European insurers are uncertain about the ability of asset managers to help them make enough investment returns to be able to meet guaranteed rates for their policy holders.
Research shows that insurers are concerned about fund management capacity and the ability of third-party investment firms to meet complex investment requirements.
The research into insurance asset management, conducted by Standard Life Investments, is the most comprehensive to date, the firms says. It covers insurers with €2.4 trillion of assets under management, which is 30% of pan-European insurance assets.
The low-return environment, and the way the EU Solvency II directive affects investment freedoms, are the causes.
Continue Reading “Credible asset management partners “declining”, say insurers” at Funds Europe
From January 2016, European insurance companies face a new dawn: one regulatory framework to rule them all, including a mark-to-market valuation of assets and liabilities, together with forward-looking capital requirements, that could destabilise solvency levels.
Market-watchers are split over whether companies are taking the introduction of Solvency II in their stride. Optimists point to the progress already made on solvency ratios, as well as dovish sentiments from regulators, as reasons not to be fearful.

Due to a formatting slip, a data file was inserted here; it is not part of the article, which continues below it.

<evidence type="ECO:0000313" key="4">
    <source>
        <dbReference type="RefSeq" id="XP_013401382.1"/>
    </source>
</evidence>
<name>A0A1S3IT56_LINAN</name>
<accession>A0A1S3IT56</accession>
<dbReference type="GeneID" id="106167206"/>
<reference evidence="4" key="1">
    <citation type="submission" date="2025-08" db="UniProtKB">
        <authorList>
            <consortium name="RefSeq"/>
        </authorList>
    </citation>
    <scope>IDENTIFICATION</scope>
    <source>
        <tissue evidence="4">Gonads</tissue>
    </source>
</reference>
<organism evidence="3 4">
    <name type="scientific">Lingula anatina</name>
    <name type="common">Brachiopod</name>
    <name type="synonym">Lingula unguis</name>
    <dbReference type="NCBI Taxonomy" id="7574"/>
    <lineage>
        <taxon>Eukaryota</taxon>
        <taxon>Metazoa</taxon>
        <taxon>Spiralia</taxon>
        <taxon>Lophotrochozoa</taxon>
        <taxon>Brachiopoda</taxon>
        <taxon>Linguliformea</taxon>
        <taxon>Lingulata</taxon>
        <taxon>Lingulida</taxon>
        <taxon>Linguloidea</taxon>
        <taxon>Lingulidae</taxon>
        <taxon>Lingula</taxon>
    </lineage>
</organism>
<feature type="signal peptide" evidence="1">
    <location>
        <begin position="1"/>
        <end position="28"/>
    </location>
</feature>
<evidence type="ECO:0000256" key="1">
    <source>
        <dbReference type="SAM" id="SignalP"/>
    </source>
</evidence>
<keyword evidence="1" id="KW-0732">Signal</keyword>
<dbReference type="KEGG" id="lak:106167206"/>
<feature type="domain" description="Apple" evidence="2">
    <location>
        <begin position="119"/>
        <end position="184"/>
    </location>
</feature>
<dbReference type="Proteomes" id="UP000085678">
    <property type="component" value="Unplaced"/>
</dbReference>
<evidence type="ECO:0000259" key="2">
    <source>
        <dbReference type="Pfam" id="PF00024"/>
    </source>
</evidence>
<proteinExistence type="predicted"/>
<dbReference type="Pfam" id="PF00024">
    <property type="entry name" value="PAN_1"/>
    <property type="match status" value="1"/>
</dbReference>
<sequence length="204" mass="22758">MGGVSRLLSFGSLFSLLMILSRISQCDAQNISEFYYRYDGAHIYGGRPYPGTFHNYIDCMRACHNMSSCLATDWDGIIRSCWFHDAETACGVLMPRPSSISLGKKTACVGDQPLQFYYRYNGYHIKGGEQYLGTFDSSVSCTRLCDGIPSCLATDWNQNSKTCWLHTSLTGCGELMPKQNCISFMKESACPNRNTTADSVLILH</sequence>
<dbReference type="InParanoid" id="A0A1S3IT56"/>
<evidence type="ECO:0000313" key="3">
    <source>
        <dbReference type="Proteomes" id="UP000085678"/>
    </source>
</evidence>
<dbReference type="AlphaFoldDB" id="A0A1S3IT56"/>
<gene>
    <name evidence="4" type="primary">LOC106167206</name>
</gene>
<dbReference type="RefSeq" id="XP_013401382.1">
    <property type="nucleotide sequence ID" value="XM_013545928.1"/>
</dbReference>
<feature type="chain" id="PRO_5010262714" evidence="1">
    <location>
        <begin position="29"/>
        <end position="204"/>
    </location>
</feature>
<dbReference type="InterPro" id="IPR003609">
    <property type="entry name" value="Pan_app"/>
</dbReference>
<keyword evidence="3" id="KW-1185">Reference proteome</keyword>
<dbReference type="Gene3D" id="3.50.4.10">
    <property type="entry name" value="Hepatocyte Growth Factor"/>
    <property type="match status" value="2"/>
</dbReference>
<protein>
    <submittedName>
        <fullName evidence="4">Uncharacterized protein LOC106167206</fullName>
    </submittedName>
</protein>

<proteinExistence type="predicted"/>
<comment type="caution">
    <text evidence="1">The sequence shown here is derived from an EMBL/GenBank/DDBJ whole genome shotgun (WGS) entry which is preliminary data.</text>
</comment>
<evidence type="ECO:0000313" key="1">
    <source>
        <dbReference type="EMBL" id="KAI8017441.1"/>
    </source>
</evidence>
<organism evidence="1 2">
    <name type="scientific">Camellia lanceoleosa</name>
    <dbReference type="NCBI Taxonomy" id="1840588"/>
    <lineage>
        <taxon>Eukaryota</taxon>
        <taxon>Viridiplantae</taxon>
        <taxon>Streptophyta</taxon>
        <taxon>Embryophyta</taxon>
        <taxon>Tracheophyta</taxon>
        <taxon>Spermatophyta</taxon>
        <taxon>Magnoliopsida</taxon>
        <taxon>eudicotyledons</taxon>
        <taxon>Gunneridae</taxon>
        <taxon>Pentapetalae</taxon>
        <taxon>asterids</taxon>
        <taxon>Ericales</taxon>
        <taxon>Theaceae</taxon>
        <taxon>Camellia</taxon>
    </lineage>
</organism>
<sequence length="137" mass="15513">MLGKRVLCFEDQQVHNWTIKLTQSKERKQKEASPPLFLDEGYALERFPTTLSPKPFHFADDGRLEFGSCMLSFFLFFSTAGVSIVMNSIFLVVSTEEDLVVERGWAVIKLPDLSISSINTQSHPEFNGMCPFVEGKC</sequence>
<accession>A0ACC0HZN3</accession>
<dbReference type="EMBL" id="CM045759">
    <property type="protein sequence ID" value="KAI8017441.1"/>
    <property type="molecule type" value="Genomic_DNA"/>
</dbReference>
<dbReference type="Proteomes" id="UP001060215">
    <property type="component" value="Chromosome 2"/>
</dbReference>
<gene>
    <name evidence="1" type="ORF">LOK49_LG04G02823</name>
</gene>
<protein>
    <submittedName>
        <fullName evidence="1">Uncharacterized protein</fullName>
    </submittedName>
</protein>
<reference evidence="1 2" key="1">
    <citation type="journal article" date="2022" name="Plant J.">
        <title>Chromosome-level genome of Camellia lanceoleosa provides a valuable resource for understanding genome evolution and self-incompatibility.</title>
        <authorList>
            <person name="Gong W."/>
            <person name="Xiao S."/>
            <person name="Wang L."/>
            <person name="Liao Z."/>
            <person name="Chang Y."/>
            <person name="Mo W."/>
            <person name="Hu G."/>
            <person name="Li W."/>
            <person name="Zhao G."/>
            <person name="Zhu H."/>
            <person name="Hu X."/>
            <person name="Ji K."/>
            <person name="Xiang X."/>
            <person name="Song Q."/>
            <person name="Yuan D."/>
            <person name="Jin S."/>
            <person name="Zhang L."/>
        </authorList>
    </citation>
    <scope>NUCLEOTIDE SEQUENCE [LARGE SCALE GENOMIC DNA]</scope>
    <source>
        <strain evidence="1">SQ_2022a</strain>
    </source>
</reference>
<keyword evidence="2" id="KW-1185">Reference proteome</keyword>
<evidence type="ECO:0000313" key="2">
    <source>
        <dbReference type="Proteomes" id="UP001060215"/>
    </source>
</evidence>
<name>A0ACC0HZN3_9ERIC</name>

The analysts at Barclays are not so confident. “We would caution that the improvements have been mostly generated by market movements and as such remain entirely outside of companies’ control,” ran a recent note.
Continue Reading “Staring down the barrel of Solvency II” at Investors Chronicle
London – Monday 26 October, 2015 – UK life insurers report major changes in how they are having to assess and measure longevity risk within Solvency II internal models, according to research by Towers Watson.
In its annual study of risk calibration methodologies*, which received responses from the majority of UK life insurers seeking internal model approval, Towers Watson found that six firms strengthened their longevity risk calibrations by at least 20%†.